Monday Motivation: Take the Stress Out of Networking

Networking is one of the most important aspects of attending any business conference, and WBENC’s National Conference & Business Fair (NCBF) has multiple ways to engage. You can meet not just potential clients, but also mentors and collaborators. For some people, though, networking can feel more like a draining chore than an exciting opportunity. Here’s how to pace yourself—and take the stress out of networking.

 

Define Goals Ahead of Time

Networking can be intimidating in part because there are so many new people. Introverts often feel best when they can connect deeply with a few people. Imagine walking into a room of a hundred people and feeling like you “should” have a meaningful conversation with all of them!

Focusing on quality of connection instead of quantity can make networking feel more manageable. Start by asking yourself: “What goal you’d like to achieve through networking?” Are you hoping for potential client leads in a particular industry? Is your business expanding to partner with others and provide combined service packages? Imagine and spend time visioning an ideal new connection.

At the networking event, don’t worry about collecting a stack of cards. Instead, aim to find someone who fits the goal you outlined earlier. Spending an hour having three conversations with people who match well with your business is just as valuable as coming away with 20 tentative connections from working the room.

Take Care of Yourself Mentally and Physically

At a multi-day conference, all but the most outgoing social butterfly will need a break at some point. Be realistic, and work healthy boundaries into your strategy for success. We’d love to be able to stand for hours and keep a magnetic smile on our faces as we talk about our business. But that might not be a reality for everyone.

Networking is hard, and it can feel even harder when dealing with fatigue, food sensitivities, physical disabilities, and—in the case of some women entrepreneurs—pregnancy! Be strategic. Pick networking meetings where you’ll be able to sit down. Bring a water bottle or tuck a snack in your purse. It’s also okay to ask the organizer to help you find a chair or other accommodation you may need. And don’t be afraid to leave your heels at home!

If you have anxiety, it’s especially important to give yourself mental permission to manage your time at your own pace. Check out the itinerary when you first arrive. Circle your top events then reassess what’s left. When is the best time for you to skip out for an hour? It’s okay to miss one program if it means you’ll be fresh for a later event that’s more important for your business.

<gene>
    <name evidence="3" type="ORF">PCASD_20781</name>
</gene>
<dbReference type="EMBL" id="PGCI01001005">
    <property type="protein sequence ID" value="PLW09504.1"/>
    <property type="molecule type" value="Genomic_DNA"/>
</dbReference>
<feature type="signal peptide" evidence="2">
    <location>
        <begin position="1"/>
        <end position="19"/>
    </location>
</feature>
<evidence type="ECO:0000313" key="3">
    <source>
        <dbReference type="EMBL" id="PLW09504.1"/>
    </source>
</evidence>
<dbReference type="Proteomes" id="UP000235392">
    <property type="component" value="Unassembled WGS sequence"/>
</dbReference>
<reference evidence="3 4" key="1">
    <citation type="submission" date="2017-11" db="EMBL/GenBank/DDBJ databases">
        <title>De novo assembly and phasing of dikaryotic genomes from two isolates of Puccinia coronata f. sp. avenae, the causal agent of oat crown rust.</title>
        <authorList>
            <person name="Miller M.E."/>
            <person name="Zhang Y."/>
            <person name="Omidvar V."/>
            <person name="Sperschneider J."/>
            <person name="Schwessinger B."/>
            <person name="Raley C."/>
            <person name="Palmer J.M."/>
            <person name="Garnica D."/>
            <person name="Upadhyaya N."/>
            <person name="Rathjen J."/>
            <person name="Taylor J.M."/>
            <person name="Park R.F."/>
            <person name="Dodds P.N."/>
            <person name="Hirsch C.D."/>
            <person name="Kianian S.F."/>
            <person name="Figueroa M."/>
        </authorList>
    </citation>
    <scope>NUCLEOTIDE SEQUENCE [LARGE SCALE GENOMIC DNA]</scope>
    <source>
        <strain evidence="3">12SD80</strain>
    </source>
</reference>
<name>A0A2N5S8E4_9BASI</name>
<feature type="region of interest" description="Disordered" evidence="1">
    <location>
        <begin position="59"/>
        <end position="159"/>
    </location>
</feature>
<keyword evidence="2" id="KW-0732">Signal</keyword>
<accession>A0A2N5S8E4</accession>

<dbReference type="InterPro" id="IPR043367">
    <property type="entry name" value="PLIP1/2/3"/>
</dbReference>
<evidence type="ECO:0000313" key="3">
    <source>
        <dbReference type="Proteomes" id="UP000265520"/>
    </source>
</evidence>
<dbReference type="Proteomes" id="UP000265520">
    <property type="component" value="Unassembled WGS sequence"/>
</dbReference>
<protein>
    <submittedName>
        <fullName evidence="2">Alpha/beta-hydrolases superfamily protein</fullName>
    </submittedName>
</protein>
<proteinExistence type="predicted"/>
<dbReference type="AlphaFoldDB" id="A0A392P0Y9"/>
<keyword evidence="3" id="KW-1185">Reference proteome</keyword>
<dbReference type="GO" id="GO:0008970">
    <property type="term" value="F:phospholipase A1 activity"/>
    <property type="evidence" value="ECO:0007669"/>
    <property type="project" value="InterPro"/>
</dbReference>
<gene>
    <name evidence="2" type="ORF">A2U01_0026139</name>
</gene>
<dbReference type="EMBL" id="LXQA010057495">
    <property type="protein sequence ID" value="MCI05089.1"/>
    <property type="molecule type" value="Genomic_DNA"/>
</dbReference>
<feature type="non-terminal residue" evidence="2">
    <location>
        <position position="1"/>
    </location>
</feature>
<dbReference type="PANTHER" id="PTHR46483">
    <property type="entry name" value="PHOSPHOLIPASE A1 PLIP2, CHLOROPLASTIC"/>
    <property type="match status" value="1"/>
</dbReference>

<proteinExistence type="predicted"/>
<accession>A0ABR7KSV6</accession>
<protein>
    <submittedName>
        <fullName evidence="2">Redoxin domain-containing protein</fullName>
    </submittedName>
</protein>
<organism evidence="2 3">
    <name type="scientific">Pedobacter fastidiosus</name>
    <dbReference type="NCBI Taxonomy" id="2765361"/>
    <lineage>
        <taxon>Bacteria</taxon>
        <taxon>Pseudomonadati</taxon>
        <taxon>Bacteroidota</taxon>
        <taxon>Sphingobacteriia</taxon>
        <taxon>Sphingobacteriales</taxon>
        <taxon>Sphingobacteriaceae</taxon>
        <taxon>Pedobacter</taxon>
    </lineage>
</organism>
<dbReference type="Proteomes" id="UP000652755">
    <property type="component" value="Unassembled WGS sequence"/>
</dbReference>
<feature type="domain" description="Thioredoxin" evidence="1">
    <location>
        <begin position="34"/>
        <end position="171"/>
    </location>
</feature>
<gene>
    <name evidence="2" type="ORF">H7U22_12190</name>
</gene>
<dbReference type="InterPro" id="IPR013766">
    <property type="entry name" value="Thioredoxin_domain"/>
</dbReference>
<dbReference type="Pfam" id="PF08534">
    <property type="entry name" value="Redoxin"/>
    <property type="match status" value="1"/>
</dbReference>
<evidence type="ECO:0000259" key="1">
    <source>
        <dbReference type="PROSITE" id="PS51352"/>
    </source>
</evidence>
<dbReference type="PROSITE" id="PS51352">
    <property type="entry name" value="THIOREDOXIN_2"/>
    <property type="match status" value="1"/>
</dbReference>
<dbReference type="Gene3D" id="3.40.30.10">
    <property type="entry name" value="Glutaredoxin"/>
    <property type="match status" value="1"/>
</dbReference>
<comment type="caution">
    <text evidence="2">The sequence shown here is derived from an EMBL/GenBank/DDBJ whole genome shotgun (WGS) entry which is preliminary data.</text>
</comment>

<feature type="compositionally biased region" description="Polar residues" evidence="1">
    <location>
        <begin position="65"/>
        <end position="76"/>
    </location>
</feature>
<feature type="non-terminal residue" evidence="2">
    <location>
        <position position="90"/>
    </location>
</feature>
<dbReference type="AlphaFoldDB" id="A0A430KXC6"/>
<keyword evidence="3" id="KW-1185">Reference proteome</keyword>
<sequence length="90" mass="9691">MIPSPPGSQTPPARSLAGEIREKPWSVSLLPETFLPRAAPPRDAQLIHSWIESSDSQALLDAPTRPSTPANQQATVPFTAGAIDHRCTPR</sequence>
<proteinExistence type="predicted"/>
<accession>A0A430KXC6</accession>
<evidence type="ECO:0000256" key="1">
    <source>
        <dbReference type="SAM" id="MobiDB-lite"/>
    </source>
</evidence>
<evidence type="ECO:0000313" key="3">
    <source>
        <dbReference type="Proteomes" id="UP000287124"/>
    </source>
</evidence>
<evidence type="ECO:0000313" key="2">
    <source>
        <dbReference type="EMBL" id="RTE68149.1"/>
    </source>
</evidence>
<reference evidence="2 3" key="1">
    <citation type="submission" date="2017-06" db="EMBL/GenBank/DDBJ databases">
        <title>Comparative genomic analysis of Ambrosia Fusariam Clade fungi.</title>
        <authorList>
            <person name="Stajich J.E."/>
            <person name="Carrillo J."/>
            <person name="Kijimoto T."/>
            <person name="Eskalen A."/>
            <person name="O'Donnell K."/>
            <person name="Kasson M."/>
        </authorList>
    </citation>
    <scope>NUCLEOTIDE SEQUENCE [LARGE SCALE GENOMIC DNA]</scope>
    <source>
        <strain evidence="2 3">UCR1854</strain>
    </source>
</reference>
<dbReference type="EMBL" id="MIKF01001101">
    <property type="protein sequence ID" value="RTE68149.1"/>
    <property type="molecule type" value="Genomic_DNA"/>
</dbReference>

Find a Wingwoman

If you’ve established goals, you might know who you want to talk to before you even enter the room. A speaker may be perfectly aligned to advise you on your company’s best next step. At a multi-day conference, you may hear about someone who could be a great partner for a business venture. But maybe you’re not comfortable making a beeline for that person.

Asking someone to make an introduction for you helps you in several ways. You’ve got another person to break the ice. A third party may even put a spin on your elevator speech that you never thought of!

Ask your fellow WBEs, your Regional Partner Organization leader—or even the 2016 Host Committee members—to make introductions to the right people. You might have the rapport to jump in if you can ride a friendly wingwoman’s coattails for the first 10 minutes or until you find your footing.

As with anything in business, it’s nice to be able to reciprocate a favor. If someone is gracious enough to be your networking buddy, maybe you can fill her in on the best points from a panel discussion she missed or make connections for her. At minimum, connect via Twitter or LinkedIn and keep her in mind in case you can send her a referral later.

For more advice, stories, and tips on how to leverage the WBENC Network, stay tuned for the upcoming Let’s Chat with 2016 Host Committee Members Charlotte Baker, Susie Galyardt, and Courtney Davis-Herbert.

 

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Posted on May 9, 2016 .